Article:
The romantics of fiction want to stick their heads in the sand and pretend there is no audience for these things, but the bookshelves and box offices prove otherwise—We are a violent loving people.

I will continue to write about the abject violence and evil that roams amongst us—Sexual sadists and deviant Serial killers who freely walk our streets and share our roofs, watch our children and work in our hospitals.

I consider myself a sort of SOCIAL GRIOT in that the realism of my story is not only entertainment, but I hope to educate my audience as well. I give the reader a front row seat to the methods and madness of these deviant human predators, this comes hand in hand with a front row seat to the violence as well. The readers walk away with some knowledge and more aware of their seroundings.
But people aren't by nature good.

Anne Frank thought they were. At least at the end of her diary, before she was taken to Auschwitz.
But Kurt Vonnegurt didn't. He said, "Man is a terrible animal!"
We are the only one that kills for anything other than food, to survive.
It's in our genetic makeup. We ARE interested in death--we can't help it, yet we go to some great lengths to deny it. And those of us who are not violent by nature--- who have suppressed our violent impulses---perhaps experience it vicariously through fictions as a kind of catharsis.
We know because the DoJ keeps excellent stats. From a recent high of 758 violent crimes per 100,000 residents in 1991, the violent crime rate fell to as few as 473/100,000 in 2006, the most recent year for which there's a comparative chart ( decline of over 37%. The homicide rate is down even more--around 41%.

From its all-time peak in the '70s to the present, if I recall correctly, violent crime is down something like 50%.
For me, this is a more practical than philosophical question. It takes me most of a year to write a book--what do I want in my head for that amount of time? Not sex torture, I'll tell you that. As a matter of fact, I don't even want it for the four hours it takes me to read most mysteries. So I'm selective Call me a weenie, whatever. I dumped one author who I'd loved for years because she dropped the rape of a 13 year old into the middle of the story. Yuck.

I don't seem to need gore and torture to write a yarn. The fact my publisher won't take violent, sexual stories makes it even easier.

Do writers who produce "sadistic misogyny" know what their readers are like and how the books affect them? That would be interesting to take a look at.
Oh! Trust me, there is a huge audience for anything. And there is a growing audience for realistic violence. Notice that TV shows like Criminal Minds, Numbers, CSI, Most Evil, American Justice, just to name a few that have more gritty details and realistic forensic facts are gaining popularity. My readers appreciate the realism. As a matter of fact, the audience is well versed in such matters as profiling and police proceedures that you can't make stuff up. If the vilence is not real or lacking, they will take notice.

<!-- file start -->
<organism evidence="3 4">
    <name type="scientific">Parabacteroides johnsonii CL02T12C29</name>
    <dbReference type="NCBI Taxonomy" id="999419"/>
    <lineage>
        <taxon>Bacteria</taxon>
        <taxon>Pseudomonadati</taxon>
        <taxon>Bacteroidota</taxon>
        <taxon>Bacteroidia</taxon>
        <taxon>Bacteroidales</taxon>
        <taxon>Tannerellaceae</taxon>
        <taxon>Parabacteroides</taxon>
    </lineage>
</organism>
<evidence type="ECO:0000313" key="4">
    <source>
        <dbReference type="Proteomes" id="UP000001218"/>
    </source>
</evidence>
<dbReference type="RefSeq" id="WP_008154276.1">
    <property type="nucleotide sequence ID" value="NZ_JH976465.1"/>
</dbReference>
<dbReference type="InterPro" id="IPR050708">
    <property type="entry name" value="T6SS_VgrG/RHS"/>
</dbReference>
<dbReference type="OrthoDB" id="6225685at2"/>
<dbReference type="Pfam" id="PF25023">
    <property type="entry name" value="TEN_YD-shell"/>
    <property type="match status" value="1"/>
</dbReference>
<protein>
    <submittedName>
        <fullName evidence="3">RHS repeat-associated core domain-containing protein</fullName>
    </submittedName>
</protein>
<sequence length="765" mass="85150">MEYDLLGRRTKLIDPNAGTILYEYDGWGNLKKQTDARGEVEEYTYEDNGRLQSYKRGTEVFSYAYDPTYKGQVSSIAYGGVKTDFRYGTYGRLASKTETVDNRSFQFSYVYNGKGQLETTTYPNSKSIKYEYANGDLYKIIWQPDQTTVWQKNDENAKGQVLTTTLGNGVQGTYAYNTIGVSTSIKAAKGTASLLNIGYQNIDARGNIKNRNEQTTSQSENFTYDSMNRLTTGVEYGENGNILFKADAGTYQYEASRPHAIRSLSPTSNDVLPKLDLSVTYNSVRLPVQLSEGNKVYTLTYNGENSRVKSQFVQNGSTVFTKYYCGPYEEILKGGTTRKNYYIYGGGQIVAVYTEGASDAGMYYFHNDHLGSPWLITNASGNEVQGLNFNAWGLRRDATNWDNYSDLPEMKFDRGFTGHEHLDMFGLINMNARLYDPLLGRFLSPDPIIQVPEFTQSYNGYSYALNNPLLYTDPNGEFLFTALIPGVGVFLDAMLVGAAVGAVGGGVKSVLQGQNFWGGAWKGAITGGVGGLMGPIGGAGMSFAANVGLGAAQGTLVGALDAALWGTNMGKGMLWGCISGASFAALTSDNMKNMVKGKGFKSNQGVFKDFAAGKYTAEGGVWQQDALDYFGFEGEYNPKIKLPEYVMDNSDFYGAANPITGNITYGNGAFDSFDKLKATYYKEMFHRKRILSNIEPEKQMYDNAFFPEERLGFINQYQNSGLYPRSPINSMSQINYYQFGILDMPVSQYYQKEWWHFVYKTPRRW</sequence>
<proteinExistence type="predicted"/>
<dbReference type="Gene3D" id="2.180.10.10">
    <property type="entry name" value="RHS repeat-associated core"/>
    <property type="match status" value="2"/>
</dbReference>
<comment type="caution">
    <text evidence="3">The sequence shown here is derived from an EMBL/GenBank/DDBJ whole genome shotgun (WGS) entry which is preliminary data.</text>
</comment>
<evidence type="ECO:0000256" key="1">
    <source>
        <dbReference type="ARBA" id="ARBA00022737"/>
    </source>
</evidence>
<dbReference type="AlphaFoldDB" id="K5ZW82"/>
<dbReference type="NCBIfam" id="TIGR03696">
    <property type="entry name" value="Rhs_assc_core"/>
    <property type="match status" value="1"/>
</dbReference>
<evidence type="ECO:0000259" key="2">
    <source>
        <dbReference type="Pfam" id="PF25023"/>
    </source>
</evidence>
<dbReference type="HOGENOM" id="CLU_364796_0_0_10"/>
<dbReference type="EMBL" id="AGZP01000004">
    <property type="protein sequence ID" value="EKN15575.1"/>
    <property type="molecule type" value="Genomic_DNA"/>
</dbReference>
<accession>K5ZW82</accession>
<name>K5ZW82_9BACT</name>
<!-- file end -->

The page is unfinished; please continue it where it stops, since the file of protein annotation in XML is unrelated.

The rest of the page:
It takes me most of a year to write a book--what do I want in my head for that amount of time? Not sex torture,

Ann, you raise an interesting question indeed. (But I think it is also philosophical)! We're all talking about what readers might find upsetting or offensive, but not much about how the writer herself (or himself) feels about her material. During the creative process---no matter whether you are a writer, a painter or anything else---your "material" ---images, events, characters DOES fill your mind. (I live with the images for and of my paintings---they inhabit me, so to speak, while I am working on them). If I were writing a novel, crime novel or whatever, it wouldn't be any different. I'd be living with my characters and their actions.

In spite of the necessity of some violence in mysteries, I'd rather have more of my thoughts taken up by interesting characters---even if they are "bad,"---and settings rather than gory details.
Many writers try to "get inside" the mind of a killer---that's an exercise in human psychology, and very different from "torture porn."

Do writers who produce "sadistic misogyny" know what their readers are like and how the books affect them?

I think every writer should know his or her audience, and have some idea about the what THEY might feel is "crossing the line." Many writers say they write first of all for themselves, and don't care what others think---but they still want their books to sell! :) So they SHOULD care!k).
"Do writers who produce "sadistic misogyny" know what their readers are like and how the books affect them? That would be interesting to take a look at."

The answer to this question would be in the writing process. Research your target audience. If you fail to do so, you’ve failed the modern cardinal rule of commercial fiction writing. Marketing starts before you write the first words of the book.
Failure to know the needs of your audience is like inventing something and hoping that people will find the need for it after you’ve vested time and effort into creating it.
As for what the writer wants in his/her head during the process of writing a book, well, that depends on who they are. Fortunately, in my case, my hobby is to understand Aberrancy, Criminal behavior, deviancy and the dark mind. I dream in bloody color, that’s all I read and all I watch on the tube. If you do not take pleasure in what you write and you overly compartmentalize your thoughts, then you are restrictive for each book you write. I think that limits the creative process.
I believe the successful writer for a given genre should be consummated by his/her general subject matter. A true professional is completely submerged in what they do. Not momentarily until the job is done, but it should be their life topic, their job and hobby all in one.
This does not mean I am not a living person, I am like everyone else, I love doing many things and enjoy family and friends. I just have a hobby that many do not—the dark realms of the human mind.